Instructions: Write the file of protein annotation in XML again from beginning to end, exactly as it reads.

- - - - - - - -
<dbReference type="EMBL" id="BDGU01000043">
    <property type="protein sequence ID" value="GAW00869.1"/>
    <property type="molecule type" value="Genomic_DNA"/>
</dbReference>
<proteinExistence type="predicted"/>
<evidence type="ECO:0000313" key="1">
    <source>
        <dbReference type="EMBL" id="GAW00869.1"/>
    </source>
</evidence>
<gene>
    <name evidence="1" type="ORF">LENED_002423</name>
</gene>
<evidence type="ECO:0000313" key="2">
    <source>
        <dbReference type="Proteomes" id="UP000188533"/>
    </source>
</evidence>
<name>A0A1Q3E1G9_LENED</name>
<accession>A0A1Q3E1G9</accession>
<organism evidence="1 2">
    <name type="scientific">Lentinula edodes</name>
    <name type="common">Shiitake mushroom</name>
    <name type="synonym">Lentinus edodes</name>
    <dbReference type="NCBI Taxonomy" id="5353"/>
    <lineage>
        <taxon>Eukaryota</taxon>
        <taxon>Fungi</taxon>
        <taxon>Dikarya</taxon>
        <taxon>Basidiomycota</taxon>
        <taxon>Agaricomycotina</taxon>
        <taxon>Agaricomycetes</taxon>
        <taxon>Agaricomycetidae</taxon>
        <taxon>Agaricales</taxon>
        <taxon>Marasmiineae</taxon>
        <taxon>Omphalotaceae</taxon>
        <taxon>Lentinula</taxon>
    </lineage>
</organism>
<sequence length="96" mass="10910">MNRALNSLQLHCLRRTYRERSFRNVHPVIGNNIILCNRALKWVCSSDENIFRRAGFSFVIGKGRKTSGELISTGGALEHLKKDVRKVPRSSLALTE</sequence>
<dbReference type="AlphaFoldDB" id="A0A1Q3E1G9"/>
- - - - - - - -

<dbReference type="EMBL" id="BDGU01000043">
    <property type="protein sequence ID" value="GAW00869.1"/>
    <property type="molecule type" value="Genomic_DNA"/>
</dbReference>
<proteinExistence type="predicted"/>
<evidence type="ECO:0000313" key="1">
    <source>
        <dbReference type="EMBL" id="GAW00869.1"/>
    </source>
</evidence>
<gene>
    <name evidence="1" type="ORF">LENED_002423</name>
</gene>
<evidence type="ECO:0000313" key="2">
    <source>
        <dbReference type="Proteomes" id="UP000188533"/>
    </source>
</evidence>
<name>A0A1Q3E1G9_LENED</name>
<accession>A0A1Q3E1G9</accession>
<organism evidence="1 2">
    <name type="scientific">Lentinula edodes</name>
    <name type="common">Shiitake mushroom</name>
    <name type="synonym">Lentinus edodes</name>
    <dbReference type="NCBI Taxonomy" id="5353"/>
    <lineage>
        <taxon>Eukaryota</taxon>
        <taxon>Fungi</taxon>
        <taxon>Dikarya</taxon>
        <taxon>Basidiomycota</taxon>
        <taxon>Agaricomycotina</taxon>
        <taxon>Agaricomycetes</taxon>
        <taxon>Agaricomycetidae</taxon>
        <taxon>Agaricales</taxon>
        <taxon>Marasmiineae</taxon>
        <taxon>Omphalotaceae</taxon>
        <taxon>Lentinula</taxon>
    </lineage>
</organism>
<sequence length="96" mass="10910">MNRALNSLQLHCLRRTYRERSFRNVHPVIGNNIILCNRALKWVCSSDENIFRRAGFSFVIGKGRKTSGELISTGGALEHLKKDVRKVPRSSLALTE</sequence>
<dbReference type="AlphaFoldDB" id="A0A1Q3E1G9"/>